Social media firms partner with law enforcement to tackle small boat crossings
Social media firms will team up with the National Crime Agency to crack down on people smugglers’ posts encouraging asylum seekers to cross the Channel, ministers have said.
Rishi Sunak said the new partnership between law enforcement and tech giants including Facebook, TikTok and Twitter will tackle attempts to “lure” migrants into paying to make the perilous journey.
Group discounts, free spaces for children and offers of false documents are among the posts the Prime Minister wants removed to help achieve his promise to “stop the boats”.
Labour said the action was “too little, too late” and the Liberal Democrats said it amounted to “tinkering around the edges”.
The voluntary partnership will seek to redirect people away from such content in the same way as is used to tackle content promoting extremism or eating disorders.
An “online capability centre” backed by £11 million in funding will also be established so officers at the NCA can work with the Home Office to report the promotional posts.
Meta, which owns Facebook and Instagram, as well as TikTok and X, formally known as Twitter, have all signed up to the plans, Downing Street said.
Mr Sunak said: “To stop the boats, we have to tackle the business model of vile people smugglers at source.
“That means clamping down on their attempts to lure people into making these illegal crossings and profit from putting lives at risk.
“This new commitment from tech firms will see us redouble our efforts to fight back against these criminals, working together to shut down their vile trade.”
Home Secretary Suella Braverman said the “strengthened collaboration” will ensure content promoting unauthorised Channel crossings “doesn’t see the light of day”.
Kicking off a “small boats week” of linked announcements, No 10 said that the “legacy” backlog of asylum applications made before the end of June 2022 has been reduced by a third since December.
But Labour claimed it will take until 2036 to clear the existing backlog for removals of failed asylum seekers, with nearly 40,000 awaiting removal in the latest figures.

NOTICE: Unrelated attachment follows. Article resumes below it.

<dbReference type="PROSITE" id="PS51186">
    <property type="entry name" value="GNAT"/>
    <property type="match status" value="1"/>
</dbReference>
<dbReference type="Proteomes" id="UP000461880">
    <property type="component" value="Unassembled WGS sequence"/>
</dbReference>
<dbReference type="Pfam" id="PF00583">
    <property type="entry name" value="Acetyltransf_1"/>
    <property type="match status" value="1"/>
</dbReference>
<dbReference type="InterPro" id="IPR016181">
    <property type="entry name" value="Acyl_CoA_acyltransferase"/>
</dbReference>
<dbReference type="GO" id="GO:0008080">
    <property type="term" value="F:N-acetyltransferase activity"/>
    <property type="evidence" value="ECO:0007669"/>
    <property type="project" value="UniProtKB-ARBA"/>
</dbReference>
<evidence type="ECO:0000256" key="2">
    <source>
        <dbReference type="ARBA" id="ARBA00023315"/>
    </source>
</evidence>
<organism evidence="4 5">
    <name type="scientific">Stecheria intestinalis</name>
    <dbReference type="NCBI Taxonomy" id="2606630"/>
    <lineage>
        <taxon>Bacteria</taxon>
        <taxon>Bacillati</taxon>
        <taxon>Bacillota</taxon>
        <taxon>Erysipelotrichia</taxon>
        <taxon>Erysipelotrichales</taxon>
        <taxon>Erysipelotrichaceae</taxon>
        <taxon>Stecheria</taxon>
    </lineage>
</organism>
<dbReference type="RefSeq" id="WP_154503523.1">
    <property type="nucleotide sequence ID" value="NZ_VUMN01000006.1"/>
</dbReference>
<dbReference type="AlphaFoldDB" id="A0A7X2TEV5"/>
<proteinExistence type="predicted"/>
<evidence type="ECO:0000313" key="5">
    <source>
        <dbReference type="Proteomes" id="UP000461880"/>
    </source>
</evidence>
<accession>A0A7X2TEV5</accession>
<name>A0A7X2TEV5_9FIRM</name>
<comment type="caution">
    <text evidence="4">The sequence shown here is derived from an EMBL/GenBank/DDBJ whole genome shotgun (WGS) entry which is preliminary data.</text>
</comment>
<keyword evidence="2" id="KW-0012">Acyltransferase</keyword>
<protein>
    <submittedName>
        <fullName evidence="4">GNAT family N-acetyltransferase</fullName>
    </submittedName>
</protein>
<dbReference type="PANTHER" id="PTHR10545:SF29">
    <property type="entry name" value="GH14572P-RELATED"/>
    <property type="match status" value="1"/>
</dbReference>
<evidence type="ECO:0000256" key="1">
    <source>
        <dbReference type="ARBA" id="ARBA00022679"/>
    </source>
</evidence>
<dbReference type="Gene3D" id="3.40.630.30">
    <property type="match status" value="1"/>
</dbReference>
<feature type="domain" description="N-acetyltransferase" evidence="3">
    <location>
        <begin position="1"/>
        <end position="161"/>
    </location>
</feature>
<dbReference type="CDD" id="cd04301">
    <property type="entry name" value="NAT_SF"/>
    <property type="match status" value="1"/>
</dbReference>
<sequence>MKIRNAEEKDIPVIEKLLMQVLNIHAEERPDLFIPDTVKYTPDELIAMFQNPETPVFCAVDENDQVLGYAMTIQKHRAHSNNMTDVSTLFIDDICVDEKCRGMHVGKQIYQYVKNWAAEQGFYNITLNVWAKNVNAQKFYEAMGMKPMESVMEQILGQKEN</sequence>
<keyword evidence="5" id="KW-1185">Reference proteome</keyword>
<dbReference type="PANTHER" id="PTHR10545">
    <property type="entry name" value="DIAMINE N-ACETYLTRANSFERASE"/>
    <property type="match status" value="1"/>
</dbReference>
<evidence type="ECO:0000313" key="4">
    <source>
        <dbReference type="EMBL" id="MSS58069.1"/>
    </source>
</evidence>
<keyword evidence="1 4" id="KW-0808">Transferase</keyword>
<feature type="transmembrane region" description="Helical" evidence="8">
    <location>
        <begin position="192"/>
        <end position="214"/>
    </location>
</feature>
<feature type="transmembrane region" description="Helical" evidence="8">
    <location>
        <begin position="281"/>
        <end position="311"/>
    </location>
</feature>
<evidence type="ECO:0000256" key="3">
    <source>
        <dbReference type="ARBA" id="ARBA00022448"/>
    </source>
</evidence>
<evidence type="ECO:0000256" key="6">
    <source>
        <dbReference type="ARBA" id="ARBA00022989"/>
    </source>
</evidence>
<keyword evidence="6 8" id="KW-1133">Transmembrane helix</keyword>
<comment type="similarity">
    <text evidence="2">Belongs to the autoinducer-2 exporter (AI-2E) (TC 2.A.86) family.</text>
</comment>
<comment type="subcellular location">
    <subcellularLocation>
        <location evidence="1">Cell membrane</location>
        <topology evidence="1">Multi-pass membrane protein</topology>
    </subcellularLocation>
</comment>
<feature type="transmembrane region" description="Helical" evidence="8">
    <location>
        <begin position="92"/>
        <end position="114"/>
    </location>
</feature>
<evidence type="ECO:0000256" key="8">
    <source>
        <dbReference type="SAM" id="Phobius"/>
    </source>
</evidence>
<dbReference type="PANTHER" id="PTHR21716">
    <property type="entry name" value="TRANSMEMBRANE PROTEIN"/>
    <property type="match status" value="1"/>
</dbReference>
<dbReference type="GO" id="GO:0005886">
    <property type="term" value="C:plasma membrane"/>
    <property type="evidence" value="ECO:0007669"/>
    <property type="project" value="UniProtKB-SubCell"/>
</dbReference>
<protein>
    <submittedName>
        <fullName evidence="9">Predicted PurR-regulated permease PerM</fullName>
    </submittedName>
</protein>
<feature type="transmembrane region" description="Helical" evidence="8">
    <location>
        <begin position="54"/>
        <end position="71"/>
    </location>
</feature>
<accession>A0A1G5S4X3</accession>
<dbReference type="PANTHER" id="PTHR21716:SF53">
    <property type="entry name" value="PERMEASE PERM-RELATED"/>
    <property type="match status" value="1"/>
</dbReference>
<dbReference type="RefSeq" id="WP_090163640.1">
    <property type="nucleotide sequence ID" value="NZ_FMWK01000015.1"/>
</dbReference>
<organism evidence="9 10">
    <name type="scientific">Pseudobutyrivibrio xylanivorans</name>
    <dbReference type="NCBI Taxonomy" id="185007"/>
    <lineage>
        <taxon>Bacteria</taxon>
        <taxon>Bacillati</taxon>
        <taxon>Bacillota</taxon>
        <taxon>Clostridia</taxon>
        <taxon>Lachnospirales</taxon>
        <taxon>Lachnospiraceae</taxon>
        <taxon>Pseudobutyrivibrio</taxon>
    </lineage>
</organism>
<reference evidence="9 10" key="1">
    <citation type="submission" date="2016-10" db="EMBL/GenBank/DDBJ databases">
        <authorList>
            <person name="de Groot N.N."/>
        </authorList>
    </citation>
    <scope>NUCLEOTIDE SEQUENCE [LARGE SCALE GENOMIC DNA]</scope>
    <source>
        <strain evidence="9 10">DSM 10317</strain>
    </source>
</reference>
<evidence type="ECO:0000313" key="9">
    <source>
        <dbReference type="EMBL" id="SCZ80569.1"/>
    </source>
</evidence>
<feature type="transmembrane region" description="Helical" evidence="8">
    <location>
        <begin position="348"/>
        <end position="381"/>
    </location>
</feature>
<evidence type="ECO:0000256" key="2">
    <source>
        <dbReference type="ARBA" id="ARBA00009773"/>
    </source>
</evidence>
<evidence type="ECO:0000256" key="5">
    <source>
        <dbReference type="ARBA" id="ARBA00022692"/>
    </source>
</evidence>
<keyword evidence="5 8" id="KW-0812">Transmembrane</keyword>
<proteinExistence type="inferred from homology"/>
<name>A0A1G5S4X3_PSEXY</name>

Shadow home secretary Yvette Cooper said it was “just deluded” for the Conservatives to “boast about progress on tackling the Tories asylum chaos”.
“This is too little, too late,” the Labour MP said of the technology partnership plans, accusing the Government of having “no idea how to fix the mess they created”.
Friday’s Channel crossings of 262 people including children were the first since July 26 amid poor weather conditions at sea.
They take the provisional total detected by the Home Office of making the crossing to nearly 15,000 crossings so far this year.
But there were also concerns over the number of people making unauthorised entries through other means.
Figures obtained by The Times and not disputed by the Home Office suggested 21,000 migrants entered the UK undetected before going on to apply for asylum.
Lib Dem home affairs spokesman Alistair Carmichael said the tech announcement was “tinkering around the edges when much larger reforms are needed”.
“The public has lost all faith in this Government when it comes to the asylum system, and this latest announcement will do little to change that,” the MP said.
‘Cooking the books’
Meanwhile, Labour accused the Government of “cooking the books” as more than 6,000 asylum seekers were wiped off the decisions backlog for reasons including failing to fill in questionnaires under the new fast track scheme.
Shadow immigration minister Stephen Kinnock accused ministers of “simply marking cases as ‘withdrawn’ based on a missed appointment” as they battle to bring down the backlog from a record high.
“The Conservative government is cooking the books and not being honest with people,” he said.
“They need to come clean on how many of these ‘withdrawn’ asylum seekers are simply getting the green light to drift off into Britain’s underground economy, never to be heard of again, and how many are being removed from the UK.”
The Home Office insisted that it seeks to remove individuals with withdrawn claims if they have no right to remain in Britain.
“Our efforts to streamline processing mean statistics now show an increase in the number of withdrawn claims, which occur for a number of reasons including where someone has already left the UK before their claim was considered or they choose to or pursue another application for permission to stay,” a spokesman said.
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